Last October, my friend James Clear published the breakout hit book, Atomic Habits. As we both discovered in the months that followed, we have many readers in common. James’s habit-building framework, it turns out, is quite useful for those looking to increase the quality of their deep work or succeed in a transition toward digital minimalism.
In recognition of this overlap, and in celebration of Atomic Habit’s one-year anniversary, James and I recently recorded a podcast in which we geek out on the details of our work and how they overlap.
If you’re a fan of James, or are interested in learning more about how his ideas and mine work together, I recommend you give this conversation a listen (you can use the embedded player above, or access it directly here).
Interviews are a common part of the book publicity process, especially as you become better known as a writer. Between television, radio, print and podcasts, I ended up doing well north of 100 interviews about Digital Minimalism since its release last February.
Given this volume of appointments (which is actually modest compared to many authors), I arranged things with my publicity team at Penguin so that they could book interviews on my behalf. Using a service called Acuity, I specified what times I was available, and they then put interviews directly on my calendar during these periods, all without requiring me to participate in the scheduling conversations.
Viewed objectively, this setup shouldn’t have made a big difference in my life. Scheduling an interview takes around 3 or 4 back-and-forth messages on average. This adds up to somewhere around 300 or 400 extra emails messages diverted from my inbox.
When you consider that these scheduling threads were spread over six months, and that the average professional user sends and receives over 125 emails per day, the communication I saved with this setup should have been be lost in the noise of my frenetic inbox.
But it did matter. Not having to wrangle those scheduling emails provided a huge psychological benefit.
In 2013, the novelist Jonathan Safran Foer gave the commencement address at Middlebury College. He subsequently adapted parts of it into a short but impactful essay published in the New York Times. It was titled: “How Not to Be Alone.”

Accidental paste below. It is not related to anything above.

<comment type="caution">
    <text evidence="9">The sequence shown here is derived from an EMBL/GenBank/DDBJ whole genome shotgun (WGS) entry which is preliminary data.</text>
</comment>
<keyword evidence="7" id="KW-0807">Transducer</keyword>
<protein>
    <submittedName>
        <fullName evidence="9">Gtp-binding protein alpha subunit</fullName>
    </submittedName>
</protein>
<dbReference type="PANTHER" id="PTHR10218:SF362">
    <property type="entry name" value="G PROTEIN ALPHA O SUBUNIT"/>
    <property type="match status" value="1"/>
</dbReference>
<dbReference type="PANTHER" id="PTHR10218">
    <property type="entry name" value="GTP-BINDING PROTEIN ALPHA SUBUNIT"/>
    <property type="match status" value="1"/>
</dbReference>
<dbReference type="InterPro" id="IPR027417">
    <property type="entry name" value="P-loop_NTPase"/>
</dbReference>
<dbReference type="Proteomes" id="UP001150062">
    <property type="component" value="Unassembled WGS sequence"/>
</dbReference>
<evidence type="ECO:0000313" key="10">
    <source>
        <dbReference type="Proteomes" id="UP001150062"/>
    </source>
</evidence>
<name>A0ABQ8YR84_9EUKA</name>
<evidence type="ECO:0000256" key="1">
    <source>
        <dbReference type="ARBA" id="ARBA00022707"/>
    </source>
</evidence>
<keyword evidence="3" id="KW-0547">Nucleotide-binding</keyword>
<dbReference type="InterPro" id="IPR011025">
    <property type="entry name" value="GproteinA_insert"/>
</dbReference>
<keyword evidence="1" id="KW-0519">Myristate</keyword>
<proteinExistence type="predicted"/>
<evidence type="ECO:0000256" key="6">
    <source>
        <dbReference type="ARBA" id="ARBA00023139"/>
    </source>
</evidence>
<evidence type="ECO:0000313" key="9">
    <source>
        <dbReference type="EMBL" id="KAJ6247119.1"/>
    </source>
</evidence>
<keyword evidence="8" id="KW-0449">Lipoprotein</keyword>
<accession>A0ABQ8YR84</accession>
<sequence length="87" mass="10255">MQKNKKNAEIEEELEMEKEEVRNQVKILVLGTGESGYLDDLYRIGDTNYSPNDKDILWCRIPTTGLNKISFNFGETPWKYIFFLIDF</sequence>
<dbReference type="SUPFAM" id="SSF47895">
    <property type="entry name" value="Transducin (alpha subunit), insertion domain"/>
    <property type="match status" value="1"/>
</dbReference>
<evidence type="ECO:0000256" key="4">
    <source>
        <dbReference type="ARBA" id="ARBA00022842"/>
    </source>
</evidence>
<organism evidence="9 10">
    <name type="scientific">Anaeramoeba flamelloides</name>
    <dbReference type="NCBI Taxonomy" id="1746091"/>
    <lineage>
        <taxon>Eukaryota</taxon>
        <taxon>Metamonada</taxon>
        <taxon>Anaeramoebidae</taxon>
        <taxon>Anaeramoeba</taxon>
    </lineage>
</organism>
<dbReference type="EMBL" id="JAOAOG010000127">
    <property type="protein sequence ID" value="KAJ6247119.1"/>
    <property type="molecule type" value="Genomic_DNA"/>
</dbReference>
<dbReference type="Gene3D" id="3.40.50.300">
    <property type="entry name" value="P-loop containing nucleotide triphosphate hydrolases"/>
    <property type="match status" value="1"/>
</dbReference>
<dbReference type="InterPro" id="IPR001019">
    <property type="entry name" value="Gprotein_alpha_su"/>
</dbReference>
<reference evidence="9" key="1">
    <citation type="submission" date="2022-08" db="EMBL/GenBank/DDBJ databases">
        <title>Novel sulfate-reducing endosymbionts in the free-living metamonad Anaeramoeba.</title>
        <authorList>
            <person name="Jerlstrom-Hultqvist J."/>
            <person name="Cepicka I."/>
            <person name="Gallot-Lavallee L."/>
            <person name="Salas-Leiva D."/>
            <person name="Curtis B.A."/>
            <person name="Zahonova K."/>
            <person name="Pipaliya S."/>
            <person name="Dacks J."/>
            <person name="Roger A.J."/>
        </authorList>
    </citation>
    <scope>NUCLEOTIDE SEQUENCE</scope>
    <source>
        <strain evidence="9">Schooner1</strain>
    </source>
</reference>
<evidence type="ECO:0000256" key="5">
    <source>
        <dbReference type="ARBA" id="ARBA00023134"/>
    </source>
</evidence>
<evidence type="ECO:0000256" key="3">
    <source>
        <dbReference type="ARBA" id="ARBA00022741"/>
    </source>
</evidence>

In this piece, Foer explores the evolution of communication technology, writing:
“Most of our communication technologies began as diminished substitutes for an impossible activity. We couldn’t always see one another face to face, so the telephone made it possible to keep in touch at a distance. One is not always home, so the answering machine made a kind of interaction possible without the person being near his phone.”
From the answering machine we got to email, which was even easier, and then texting, which, being less formal and more mobile, was even easier still.
“But then a funny thing happened,” Foer writes, “we began to prefer the diminished substitute.”
This made life convenient, but introduced its own costs:
In computer programming, it’s common to split your program into multiple different threads that run simultaneously, as this often simplifies application design.
Imagine, for example, you’re creating a basic game. You might have one thread dedicated to updating the graphics on the screen, another thread dedicated to calculating the next move, and another monitoring the mouse to see if the user is trying to click.
You could, of course, write a single-threaded program that explicitly switches back and forth between working on these different tasks, but it’s often much easier for the programmer to write independent threads, each dedicated to its own part of the larger system.
In a world before multi-core processors, these threads weren’t actually running simultaneously, as the underlying processor could only execute one instruction at a time. What it did instead was switch rapidly between the threads, executing a few instructions from one, before moving on to the next, then the next, and then back to the first, and so on — providing a staccato-paced pseudo-simultaneity that was close enough to true parallel processing to serve the desired purpose.
Something I’ve noticed is that many modern knowledge workers approach their work like a multi-threaded computer program. They’ve agreed to many, many different projects, investigations, queries and small tasks, and attempt, each day, to keep advancing them all in parallel by turning their attention rapidly from one to another — replying to an email here, dashing off a quick message there, and so on — like a CPU dividing its cycles between different pieces of code.
The problem with this analogy is that the human brain is not a computer processor. A silicon chip etched with microscopic circuits switches cleanly from instruction to instruction, agnostic to the greater context from which the current instruction arrived: op codes are executed; electrons flow; the circuit clears; the next op code is loaded.
The human brain is messier.
When you switch your brain to a new “thread,” a whole complicated mess of neural activity begins to activate the proper sub-networks and suppress others. This takes time. When you then rapidly switch to another “thread,” that work doesn’t clear instantaneously like electrons emptying from a circuit, but instead lingers, causing conflict with the new task.
To make matters worse, the idle “threads” don’t sit passively in memory, waiting quietly to be summoned by your neural processor, they’re instead an active presence, generating middle-of-the-night anxiety, and pulling at your attention. To paraphrase David Allen, the more commitments lurking in your mind, the more psychic toll they exert.